search.noResults

search.searching

note.createNoteMessage

search.noResults

search.searching

orderForm.title

orderForm.productCode
orderForm.description
orderForm.quantity
orderForm.itemPrice
orderForm.price
orderForm.totalPrice
orderForm.deliveryDetails.billingAddress
orderForm.deliveryDetails.deliveryAddress
orderForm.noItems
DESTINATIONS Russia


A new football stadium being built in Rostov- on-Don, Russia


from cities around the world, so managing the logistics shouldn’t be too problematic. The 50,000 supporters expected from Mexico, for example, will all arrive together in a short space of time. “Most supporters won’t risk trying to


organise independent travel because the country is so vast, although you will get some fans from European countries jetting in and out.”


Visa scheme Plenty of effort is being put into making things simple for foreign fans. A new visa-waiver scheme – trialled during this summer’s Confederations Cup – will ease entry to the country, while over the past two years World Cup airports have held a series of workshops in association with Fifa and Rosaviation aimed at smoothing passenger flows and getting ready for all eventualities. Konstantin Trofimenko, associate


professor of urbanism at Moscow’s Higher School of Economics, explains: “However, transporting fans from city to city will require original solutions considering the dense match schedule and the long distances involved. How this will be done is still not known, since it hasn’t been decided on a federal level.” While supporters will be most concerned


about how they get to see their heroes, it is likely that politicians, administrators and airlines are more concerned about the post- World Cup result. International carriers have privately


complained about higher airport fees for them, compared to their Russian counterparts, and the country’s own credit ratings agency, ACRA, has admitted things might not improve on that front. While domestic airlines look to benefit from better infrastructure by adding routes, it warns airports might be heavily indebted by the capital expenditure forced on them, and foreign users could pay the price. £


68 ISSUE 5 ROUTES NEWS 2017 routesonline.com


Kick-off for improvements in Russia


IATA is hopeful the


World Cup delivers a higher goal – an adoption of


international aviation


standards across Russia. Having branded the


country’s visa regime as one of the


Moscow Sheremetyevo Airport


world’s “least-friendly”, IATA CEO Alexandre de Juniac has been cheered by the way Russia plans to improve its airports. “More tourists can only be of benefit to Russia, which already derives 1.6% of its GDP and 1.1 million jobs from aviation activities and air tourism,” he says. “It is refreshing infrastructure issues are well in hand. Russia is one of the few countries of the world where the correct investments are being made… the work done on the main international gateways has been impressive. Also welcome has been the rationalisation of air traffic control centres.” Russia has already taken steps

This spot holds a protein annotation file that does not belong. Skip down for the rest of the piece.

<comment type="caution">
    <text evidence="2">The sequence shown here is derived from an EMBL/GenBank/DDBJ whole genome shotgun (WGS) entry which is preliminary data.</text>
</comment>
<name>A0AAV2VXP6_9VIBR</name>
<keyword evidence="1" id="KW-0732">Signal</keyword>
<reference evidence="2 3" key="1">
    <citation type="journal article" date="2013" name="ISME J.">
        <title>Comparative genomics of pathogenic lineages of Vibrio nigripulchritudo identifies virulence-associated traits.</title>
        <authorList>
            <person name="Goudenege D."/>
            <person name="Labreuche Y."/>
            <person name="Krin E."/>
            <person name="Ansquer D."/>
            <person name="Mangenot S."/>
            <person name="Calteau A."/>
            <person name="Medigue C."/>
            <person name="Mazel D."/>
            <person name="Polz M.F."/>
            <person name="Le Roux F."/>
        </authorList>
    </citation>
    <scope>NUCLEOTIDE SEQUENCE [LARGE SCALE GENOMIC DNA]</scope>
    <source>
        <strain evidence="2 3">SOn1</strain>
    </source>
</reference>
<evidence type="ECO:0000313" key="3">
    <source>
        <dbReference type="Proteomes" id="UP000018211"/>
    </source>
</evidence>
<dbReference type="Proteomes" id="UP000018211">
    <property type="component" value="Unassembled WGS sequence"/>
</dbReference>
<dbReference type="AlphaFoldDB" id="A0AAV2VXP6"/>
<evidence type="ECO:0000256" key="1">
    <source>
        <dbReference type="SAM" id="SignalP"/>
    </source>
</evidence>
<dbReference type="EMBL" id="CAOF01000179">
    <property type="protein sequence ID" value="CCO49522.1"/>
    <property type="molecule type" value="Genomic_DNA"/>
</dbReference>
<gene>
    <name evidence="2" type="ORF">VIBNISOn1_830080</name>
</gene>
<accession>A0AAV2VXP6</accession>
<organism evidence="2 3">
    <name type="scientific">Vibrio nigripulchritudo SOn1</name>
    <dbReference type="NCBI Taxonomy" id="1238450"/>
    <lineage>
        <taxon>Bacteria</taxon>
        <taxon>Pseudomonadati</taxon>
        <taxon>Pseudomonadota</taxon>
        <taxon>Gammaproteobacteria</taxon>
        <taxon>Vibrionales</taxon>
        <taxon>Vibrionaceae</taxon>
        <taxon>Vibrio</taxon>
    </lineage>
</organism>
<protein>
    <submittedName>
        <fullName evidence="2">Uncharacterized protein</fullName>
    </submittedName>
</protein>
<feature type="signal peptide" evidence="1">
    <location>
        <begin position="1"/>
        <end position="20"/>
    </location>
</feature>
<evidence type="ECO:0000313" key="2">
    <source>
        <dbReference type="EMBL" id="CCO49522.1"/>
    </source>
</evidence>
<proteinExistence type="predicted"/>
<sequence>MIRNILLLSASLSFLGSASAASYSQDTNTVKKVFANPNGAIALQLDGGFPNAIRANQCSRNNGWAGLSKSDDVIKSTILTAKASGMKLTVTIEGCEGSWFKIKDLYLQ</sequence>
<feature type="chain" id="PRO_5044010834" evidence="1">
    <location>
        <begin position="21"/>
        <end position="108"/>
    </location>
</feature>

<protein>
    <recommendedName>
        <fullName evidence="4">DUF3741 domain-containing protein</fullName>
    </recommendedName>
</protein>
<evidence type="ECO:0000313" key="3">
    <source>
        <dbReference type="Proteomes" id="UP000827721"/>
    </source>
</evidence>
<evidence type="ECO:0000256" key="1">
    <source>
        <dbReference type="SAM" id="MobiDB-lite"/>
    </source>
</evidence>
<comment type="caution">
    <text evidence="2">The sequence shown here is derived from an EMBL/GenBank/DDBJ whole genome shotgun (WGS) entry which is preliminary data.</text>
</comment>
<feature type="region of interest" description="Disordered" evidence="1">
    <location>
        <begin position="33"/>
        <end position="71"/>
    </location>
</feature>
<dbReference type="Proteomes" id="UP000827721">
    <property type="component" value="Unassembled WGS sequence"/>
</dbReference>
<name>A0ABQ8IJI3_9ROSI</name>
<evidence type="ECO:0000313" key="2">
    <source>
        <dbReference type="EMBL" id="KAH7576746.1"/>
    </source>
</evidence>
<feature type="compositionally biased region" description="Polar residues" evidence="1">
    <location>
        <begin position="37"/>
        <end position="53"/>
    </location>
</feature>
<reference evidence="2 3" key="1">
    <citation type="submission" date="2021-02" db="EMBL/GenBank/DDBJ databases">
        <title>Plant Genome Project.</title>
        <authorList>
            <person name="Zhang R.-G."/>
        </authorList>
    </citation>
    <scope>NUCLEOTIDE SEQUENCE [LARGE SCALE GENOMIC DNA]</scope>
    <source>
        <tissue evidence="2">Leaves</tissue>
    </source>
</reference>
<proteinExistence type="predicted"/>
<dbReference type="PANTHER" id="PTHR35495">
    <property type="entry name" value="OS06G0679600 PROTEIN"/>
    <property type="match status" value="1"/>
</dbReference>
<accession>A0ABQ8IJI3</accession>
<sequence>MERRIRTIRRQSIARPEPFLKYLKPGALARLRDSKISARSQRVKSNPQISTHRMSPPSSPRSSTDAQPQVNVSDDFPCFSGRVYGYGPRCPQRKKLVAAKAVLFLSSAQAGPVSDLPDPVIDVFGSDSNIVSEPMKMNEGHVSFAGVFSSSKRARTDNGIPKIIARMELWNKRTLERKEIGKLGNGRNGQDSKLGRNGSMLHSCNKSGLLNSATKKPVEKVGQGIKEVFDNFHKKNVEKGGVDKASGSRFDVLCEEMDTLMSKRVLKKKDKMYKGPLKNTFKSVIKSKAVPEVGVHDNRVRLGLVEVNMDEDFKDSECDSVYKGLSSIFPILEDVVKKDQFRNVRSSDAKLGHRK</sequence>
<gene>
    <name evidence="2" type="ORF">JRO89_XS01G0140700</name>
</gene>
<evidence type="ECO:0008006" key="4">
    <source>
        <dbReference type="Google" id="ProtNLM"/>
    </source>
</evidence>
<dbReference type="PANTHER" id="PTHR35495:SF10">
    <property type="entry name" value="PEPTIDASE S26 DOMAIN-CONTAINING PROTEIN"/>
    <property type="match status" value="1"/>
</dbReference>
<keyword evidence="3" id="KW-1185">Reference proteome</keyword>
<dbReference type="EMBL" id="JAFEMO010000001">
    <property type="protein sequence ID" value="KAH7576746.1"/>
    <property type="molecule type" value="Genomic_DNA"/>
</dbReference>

to ratify Montreal Convention 99 (MC99), which sets liability standards for passenger and recognises electronic documentation. IATA is also urging the country to adopt Montreal Protocol14, which sets international rules on dealing with unruly travellers, as well as the CORSIA rules on limiting carbon emissions. While 190 nations have agreed to take part in this offsetting scheme, which begins in 2020, Russia is currently a notable absence.


Pic capition for here please


Page 1  |  Page 2  |  Page 3  |  Page 4  |  Page 5  |  Page 6  |  Page 7  |  Page 8  |  Page 9  |  Page 10  |  Page 11  |  Page 12  |  Page 13  |  Page 14  |  Page 15  |  Page 16  |  Page 17  |  Page 18  |  Page 19  |  Page 20  |  Page 21  |  Page 22  |  Page 23  |  Page 24  |  Page 25  |  Page 26  |  Page 27  |  Page 28  |  Page 29  |  Page 30  |  Page 31  |  Page 32  |  Page 33  |  Page 34  |  Page 35  |  Page 36  |  Page 37  |  Page 38  |  Page 39  |  Page 40  |  Page 41  |  Page 42  |  Page 43  |  Page 44  |  Page 45  |  Page 46  |  Page 47  |  Page 48  |  Page 49  |  Page 50  |  Page 51  |  Page 52  |  Page 53  |  Page 54  |  Page 55  |  Page 56  |  Page 57  |  Page 58  |  Page 59  |  Page 60  |  Page 61  |  Page 62  |  Page 63  |  Page 64  |  Page 65  |  Page 66  |  Page 67  |  Page 68  |  Page 69  |  Page 70  |  Page 71  |  Page 72  |  Page 73  |  Page 74  |  Page 75  |  Page 76  |  Page 77  |  Page 78  |  Page 79  |  Page 80  |  Page 81  |  Page 82  |  Page 83  |  Page 84  |  Page 85  |  Page 86  |  Page 87  |  Page 88  |  Page 89  |  Page 90  |  Page 91  |  Page 92  |  Page 93  |  Page 94  |  Page 95  |  Page 96  |  Page 97  |  Page 98  |  Page 99  |  Page 100  |  Page 101  |  Page 102  |  Page 103  |  Page 104  |  Page 105  |  Page 106  |  Page 107  |  Page 108  |  Page 109  |  Page 110  |  Page 111  |  Page 112  |  Page 113  |  Page 114  |  Page 115  |  Page 116  |  Page 117  |  Page 118  |  Page 119  |  Page 120  |  Page 121  |  Page 122  |  Page 123  |  Page 124  |  Page 125  |  Page 126  |  Page 127  |  Page 128  |  Page 129  |  Page 130  |  Page 131  |  Page 132  |  Page 133  |  Page 134  |  Page 135  |  Page 136  |  Page 137  |  Page 138  |  Page 139  |  Page 140  |  Page 141  |  Page 142  |  Page 143  |  Page 144